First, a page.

School children who make an effort to be nice to their peers are happier and may learn better than children who do not perform acts of kindness. Researchers believe that kindness among students might also promote greater peer acceptance and reduce bullying.
A team of Canadian and U.S. psychologists conducted this first-ever study of behavior that can promote happiness in children. According to research leader Kimberly Schonert-Reichl, an educational psychologist at the University of British Columbia, previous investigations have focused on stressed-out and depressed adults, studying whether performing acts of kindness made them feel better.
Four hundred Vancouver school children between the ages of 9 and 11 were asked to name the classmates they most liked to work with in school and social activities, and to describe how happy they were. Then they were divided into two groups.
One group was assigned to perform an act of kindness once a week, such as sharing their lunch with another student or giving their mother a hug when she felt stressed.
The students in the control group were asked to keep track of pleasant places they had visited each week, such as a park, or a grandparent's house.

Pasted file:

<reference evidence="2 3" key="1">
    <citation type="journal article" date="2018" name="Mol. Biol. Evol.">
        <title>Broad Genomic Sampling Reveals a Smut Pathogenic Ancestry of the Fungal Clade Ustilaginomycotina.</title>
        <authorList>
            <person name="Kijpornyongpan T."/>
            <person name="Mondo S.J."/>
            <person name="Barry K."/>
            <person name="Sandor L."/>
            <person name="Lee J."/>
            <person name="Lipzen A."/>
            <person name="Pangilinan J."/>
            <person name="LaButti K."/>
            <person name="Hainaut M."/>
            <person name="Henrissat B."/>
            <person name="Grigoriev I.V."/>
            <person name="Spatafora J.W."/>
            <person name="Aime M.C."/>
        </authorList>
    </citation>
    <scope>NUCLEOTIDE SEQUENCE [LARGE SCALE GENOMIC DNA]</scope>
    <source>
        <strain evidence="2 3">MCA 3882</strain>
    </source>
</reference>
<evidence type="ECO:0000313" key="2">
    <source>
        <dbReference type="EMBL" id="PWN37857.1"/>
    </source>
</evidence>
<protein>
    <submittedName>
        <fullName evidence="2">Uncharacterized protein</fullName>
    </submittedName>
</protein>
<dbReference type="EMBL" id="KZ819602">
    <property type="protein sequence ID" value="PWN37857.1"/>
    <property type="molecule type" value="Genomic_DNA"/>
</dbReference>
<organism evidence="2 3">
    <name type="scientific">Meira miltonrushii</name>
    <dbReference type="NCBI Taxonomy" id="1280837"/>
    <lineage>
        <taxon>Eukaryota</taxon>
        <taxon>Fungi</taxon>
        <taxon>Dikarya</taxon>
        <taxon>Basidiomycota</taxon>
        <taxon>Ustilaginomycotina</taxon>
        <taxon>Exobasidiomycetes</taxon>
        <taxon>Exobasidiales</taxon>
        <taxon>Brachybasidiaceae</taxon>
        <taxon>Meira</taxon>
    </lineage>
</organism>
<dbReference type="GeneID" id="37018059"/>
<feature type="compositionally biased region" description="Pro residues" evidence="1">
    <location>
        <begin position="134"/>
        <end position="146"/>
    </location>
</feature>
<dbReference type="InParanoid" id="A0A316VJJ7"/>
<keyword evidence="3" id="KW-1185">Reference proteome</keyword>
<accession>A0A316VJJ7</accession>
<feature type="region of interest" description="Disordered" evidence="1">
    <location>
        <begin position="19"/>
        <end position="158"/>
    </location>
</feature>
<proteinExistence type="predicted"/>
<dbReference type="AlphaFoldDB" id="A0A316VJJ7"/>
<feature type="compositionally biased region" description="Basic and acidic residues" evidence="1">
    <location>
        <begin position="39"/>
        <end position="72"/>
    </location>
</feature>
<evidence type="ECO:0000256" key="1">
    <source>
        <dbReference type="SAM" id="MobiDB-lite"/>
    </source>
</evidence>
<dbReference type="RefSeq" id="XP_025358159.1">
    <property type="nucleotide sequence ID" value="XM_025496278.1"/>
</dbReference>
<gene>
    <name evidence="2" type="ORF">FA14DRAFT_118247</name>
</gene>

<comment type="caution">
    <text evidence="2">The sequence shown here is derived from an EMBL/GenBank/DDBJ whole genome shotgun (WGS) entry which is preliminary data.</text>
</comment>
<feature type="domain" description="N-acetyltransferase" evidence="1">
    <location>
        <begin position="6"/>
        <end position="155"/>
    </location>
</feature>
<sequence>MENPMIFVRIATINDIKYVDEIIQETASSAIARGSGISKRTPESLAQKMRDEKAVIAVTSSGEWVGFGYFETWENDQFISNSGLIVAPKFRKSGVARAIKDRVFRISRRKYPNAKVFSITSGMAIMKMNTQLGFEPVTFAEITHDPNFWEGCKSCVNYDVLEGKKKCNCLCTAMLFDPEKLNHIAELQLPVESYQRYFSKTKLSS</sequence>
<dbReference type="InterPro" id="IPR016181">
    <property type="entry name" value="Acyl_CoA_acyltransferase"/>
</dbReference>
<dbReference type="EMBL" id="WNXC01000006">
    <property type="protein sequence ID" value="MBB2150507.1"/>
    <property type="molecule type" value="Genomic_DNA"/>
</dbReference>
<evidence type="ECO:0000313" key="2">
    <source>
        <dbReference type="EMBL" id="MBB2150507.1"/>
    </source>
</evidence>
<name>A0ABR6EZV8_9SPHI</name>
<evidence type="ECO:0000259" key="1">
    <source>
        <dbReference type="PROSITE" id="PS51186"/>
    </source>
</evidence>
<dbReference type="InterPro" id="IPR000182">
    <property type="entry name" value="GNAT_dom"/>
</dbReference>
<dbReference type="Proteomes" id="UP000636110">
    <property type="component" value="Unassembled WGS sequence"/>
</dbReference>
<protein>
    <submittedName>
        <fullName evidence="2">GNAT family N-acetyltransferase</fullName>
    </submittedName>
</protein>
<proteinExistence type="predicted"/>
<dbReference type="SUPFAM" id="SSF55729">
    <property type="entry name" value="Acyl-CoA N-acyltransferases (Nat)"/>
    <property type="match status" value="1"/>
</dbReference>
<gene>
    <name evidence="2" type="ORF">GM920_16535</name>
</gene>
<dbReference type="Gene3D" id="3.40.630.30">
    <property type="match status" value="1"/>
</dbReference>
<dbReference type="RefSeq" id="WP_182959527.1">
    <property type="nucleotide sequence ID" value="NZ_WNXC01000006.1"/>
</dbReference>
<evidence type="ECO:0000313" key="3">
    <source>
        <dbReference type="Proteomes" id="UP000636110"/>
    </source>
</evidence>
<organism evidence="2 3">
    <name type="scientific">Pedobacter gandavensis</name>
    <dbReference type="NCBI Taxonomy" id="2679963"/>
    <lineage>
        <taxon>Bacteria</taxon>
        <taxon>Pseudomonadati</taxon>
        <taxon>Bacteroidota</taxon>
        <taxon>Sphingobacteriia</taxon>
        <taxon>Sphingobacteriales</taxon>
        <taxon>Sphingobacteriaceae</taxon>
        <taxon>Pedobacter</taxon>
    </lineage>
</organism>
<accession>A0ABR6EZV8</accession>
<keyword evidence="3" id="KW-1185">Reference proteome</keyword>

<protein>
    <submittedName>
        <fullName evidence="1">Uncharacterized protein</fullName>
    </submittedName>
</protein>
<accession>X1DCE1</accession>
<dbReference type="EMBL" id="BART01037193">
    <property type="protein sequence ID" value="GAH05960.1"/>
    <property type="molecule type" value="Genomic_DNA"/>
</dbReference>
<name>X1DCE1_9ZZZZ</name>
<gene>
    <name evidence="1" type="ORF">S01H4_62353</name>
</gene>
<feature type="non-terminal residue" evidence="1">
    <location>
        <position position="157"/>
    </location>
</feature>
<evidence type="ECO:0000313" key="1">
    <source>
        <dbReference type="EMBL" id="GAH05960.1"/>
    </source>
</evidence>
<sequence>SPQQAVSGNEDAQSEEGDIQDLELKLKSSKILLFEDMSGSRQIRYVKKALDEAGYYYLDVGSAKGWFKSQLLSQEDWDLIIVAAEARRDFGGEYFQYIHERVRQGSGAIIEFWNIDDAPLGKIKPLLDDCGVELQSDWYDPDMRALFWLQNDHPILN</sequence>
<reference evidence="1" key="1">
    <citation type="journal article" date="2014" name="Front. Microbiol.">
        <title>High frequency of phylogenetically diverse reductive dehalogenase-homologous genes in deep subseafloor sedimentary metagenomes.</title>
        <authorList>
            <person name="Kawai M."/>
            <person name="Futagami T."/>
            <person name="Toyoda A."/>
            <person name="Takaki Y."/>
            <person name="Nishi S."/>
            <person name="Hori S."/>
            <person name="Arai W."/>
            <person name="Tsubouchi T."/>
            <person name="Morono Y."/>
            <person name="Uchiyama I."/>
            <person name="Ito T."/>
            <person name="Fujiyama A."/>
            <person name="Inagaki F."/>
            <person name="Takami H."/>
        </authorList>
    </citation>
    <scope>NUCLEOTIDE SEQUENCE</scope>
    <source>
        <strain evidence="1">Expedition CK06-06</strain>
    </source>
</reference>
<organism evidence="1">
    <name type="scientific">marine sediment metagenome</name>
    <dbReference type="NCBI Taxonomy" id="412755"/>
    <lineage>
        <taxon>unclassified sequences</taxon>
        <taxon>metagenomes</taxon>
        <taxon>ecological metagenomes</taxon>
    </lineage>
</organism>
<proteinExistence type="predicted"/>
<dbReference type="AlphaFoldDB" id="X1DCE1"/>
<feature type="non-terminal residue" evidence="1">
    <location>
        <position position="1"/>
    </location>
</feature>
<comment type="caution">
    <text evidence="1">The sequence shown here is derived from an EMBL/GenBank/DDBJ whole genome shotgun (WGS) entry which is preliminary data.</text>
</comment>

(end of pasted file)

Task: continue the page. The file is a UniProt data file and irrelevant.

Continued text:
After four weeks, all the students were again asked about their happiness, and to identify which of their classmates they would like to work with.
“The kids that remembered the places that they went to also increased in their happiness by remembering these...prominent locations," Schonert-Reichl says. " But the difference was that the kids that did the acts of kindness ended up increasing how much they liked each other in the classroom more. There were more kids that liked each other as opposed to the control group."
Although it was not part of their study, Schonert-Reichl suggests that students who perform acts of kindness may be less likely to pick on or bully children they consider weak or different... and less likely to be bullied themselves.
“Of course, we have to have more scientific evidence that shows that it does decrease bullying. But I would have to say if you like that person you are less likely to bully that person,” Schonert-Reichl says.
And Schoenert-Reichl says there are also indications that happier kids are more likely to be better students, because their minds are more open to learning new information.
“Interestingly, there’s some research that actually shows that if you are a professor or a teacher, and you are grading paper when you are happier, you actually give higher marks,” Schonert-Reichl says.
The study by Kimberly Schonert-Reichl and colleagues on the positive effects of kind acts among school children is published in the journal PLoS One.